---|---|---|---|---|---|---|

TO | 0.193 | 10.8 | 4.9218, <0.001 | −0.0162, 0.104 | −0.1011, 0.563 | 0.0739, <0.001 |

OS | 0.309 | 20.3 | 4.0724, <0.001 | −0.0142, 0.110 | 0.1743, 0.264 | 0.0983, <0.001 |

Reg | 0.074 | 3.6 | 3.0925, <0.001 | −0.0029, 0.331 | −0.0489, 0.344 | 0.0118, 0.039 |

AC | 0.312 | 20.6 | 3.6018, 0.004 | −0.0267, 0.080 | −0.0646, 0.809 | 0.1675, <0.001 |

Rec | 0.114 | 5.8 | 2.9579, <0.001 | −0.0159, 0.092 | −0.1284, 0.437 | 0.0426, 0.020 |

N | 0.083 | 4.1 | 1.7130, <0.001 | 0.0010, 0.598 | 0.0586, 0.085 | 0.0106, 0.005 |

SR | 0.022 | 1 | 0.7640, 0.004 | 0.0007, 0.821 | −0.0240, 0.674 | 0.0098, 0.119 |

P | 0.071 | 3.4 | 3.1548, <0.001 | −0.0069, 0.089 | 0.0584, 0.410 | 0.0111, 0.153 |

W | 0.252 | 15.3 | 1.2908, <0.001 | −0.0125, 0.003 | −0.0789, 0.278 | 0.0283, <0.001 |

CE | 0.150 | 8 | 0.9553, 0.004 | −0.0054, 0.183 | −0.0788, 0.270 | 0.0253, 0.010 |

D | 0.379 | 27.7 | 1.3470, <0.001 | −0.0180, <0.001 | 0.0741, 0.271 | 0.0321, <0.001 |

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**Figure 1.**Schematic representation of the functioning of the affinity propagation algorithm in a 3D fashion. Figure adapted and revised from Frey and Dueck [28].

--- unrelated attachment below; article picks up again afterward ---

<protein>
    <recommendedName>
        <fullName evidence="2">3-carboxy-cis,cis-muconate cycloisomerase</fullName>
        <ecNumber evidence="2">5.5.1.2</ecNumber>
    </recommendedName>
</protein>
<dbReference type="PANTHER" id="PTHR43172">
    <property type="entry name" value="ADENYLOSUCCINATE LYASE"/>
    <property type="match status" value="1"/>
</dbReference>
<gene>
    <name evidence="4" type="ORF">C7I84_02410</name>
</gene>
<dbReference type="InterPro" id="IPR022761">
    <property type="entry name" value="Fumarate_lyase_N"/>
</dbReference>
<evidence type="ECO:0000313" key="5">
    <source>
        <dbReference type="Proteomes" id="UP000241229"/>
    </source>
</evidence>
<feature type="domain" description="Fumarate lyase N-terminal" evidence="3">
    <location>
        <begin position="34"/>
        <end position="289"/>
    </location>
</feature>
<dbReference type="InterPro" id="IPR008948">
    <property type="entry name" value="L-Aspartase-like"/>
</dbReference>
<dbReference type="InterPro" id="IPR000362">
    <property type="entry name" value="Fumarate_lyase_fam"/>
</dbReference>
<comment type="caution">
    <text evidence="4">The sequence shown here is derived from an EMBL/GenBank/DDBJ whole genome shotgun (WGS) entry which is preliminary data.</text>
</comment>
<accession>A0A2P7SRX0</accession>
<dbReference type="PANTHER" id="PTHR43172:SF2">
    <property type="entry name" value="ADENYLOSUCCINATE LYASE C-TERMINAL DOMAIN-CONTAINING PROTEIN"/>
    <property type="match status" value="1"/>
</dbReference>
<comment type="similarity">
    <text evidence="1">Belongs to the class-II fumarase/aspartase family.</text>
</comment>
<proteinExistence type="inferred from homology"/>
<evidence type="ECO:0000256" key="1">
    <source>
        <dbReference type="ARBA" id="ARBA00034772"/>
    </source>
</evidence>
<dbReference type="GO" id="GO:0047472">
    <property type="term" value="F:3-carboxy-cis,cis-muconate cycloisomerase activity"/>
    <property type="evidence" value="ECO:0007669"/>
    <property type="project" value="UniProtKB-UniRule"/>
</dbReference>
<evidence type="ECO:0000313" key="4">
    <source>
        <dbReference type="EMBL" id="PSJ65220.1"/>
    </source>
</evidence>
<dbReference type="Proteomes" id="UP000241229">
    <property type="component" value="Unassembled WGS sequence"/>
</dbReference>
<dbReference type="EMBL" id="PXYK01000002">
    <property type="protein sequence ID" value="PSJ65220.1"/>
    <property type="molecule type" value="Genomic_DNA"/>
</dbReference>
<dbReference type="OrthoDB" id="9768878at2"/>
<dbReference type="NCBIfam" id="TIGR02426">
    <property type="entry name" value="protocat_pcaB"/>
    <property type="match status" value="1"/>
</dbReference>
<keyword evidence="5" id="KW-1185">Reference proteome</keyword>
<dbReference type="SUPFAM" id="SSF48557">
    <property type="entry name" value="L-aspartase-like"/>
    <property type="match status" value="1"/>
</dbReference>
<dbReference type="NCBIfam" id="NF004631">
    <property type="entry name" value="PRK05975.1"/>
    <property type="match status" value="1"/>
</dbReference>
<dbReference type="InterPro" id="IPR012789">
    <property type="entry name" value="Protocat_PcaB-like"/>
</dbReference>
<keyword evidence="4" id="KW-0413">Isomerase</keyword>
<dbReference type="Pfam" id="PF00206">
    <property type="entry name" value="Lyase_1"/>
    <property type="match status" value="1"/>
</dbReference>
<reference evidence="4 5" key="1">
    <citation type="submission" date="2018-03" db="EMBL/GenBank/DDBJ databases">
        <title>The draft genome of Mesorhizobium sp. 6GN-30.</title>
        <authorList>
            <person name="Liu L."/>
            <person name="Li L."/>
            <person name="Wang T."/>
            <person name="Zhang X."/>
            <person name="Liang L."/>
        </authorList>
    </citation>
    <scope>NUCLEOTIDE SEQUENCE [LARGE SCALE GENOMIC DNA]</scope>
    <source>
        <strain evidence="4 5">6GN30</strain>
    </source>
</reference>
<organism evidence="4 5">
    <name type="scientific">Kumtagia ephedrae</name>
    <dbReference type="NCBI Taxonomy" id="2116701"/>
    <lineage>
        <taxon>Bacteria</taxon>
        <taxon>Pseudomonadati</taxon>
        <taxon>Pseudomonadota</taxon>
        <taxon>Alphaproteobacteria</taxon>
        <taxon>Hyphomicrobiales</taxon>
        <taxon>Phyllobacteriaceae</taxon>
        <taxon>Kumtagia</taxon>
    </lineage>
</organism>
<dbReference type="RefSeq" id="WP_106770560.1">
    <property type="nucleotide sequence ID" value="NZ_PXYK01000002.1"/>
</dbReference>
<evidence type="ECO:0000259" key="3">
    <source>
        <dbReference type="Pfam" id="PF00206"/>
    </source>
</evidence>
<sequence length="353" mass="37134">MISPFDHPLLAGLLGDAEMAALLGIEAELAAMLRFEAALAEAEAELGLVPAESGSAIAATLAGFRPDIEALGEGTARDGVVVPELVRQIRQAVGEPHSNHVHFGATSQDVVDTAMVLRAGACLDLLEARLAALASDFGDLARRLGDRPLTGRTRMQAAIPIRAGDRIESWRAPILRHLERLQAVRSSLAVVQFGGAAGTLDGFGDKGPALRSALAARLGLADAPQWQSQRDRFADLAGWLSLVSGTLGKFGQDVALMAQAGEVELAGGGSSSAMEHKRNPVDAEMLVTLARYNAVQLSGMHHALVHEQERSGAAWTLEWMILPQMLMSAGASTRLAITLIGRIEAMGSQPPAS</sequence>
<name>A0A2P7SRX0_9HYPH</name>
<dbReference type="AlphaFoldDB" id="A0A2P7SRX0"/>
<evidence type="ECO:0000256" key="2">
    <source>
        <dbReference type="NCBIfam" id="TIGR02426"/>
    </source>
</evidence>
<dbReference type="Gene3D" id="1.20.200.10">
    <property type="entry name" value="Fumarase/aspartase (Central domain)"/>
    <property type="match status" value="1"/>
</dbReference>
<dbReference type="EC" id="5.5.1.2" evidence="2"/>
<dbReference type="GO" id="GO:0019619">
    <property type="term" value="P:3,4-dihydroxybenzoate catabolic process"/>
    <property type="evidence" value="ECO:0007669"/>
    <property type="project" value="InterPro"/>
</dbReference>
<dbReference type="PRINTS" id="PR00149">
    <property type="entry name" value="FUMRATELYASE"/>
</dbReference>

**Figure 2.**Radar plots of the mean of the eleven Mini Mental State Examination (MMSE) subscales per diagnosis: healthy controls (CTRL), Parkinson’s disease patients (PD) and Progressive Supranuclear Palsy patients (PSP). In gray and dotted lines the maximum value that each MMSE subscale could reach: Max(TO) = 5, Max(OS) = 5, Max(Reg) = 3, Max(AC) = 5, Max(Rec) = 3, Max(N) = 2, Max(SR) = 1, Max(P) = 3, Max(W) = 1, Max(CE) = 1, Max(D) = 1. Abbreviations: CTRL = healthy control; PD = Parkinson’s disease patients; PSP = Progressive Supranuclear Palsy patients; TO = temporal orientation; OS = orientation in space, Reg = registration of three words; AC = attention and calculation; Rec = recall of three words; N = object naming; SR = sentence repetition; P = praxis; W = writing a sentence; CE = reading a sentence and close your eyes; D = copy a drawing.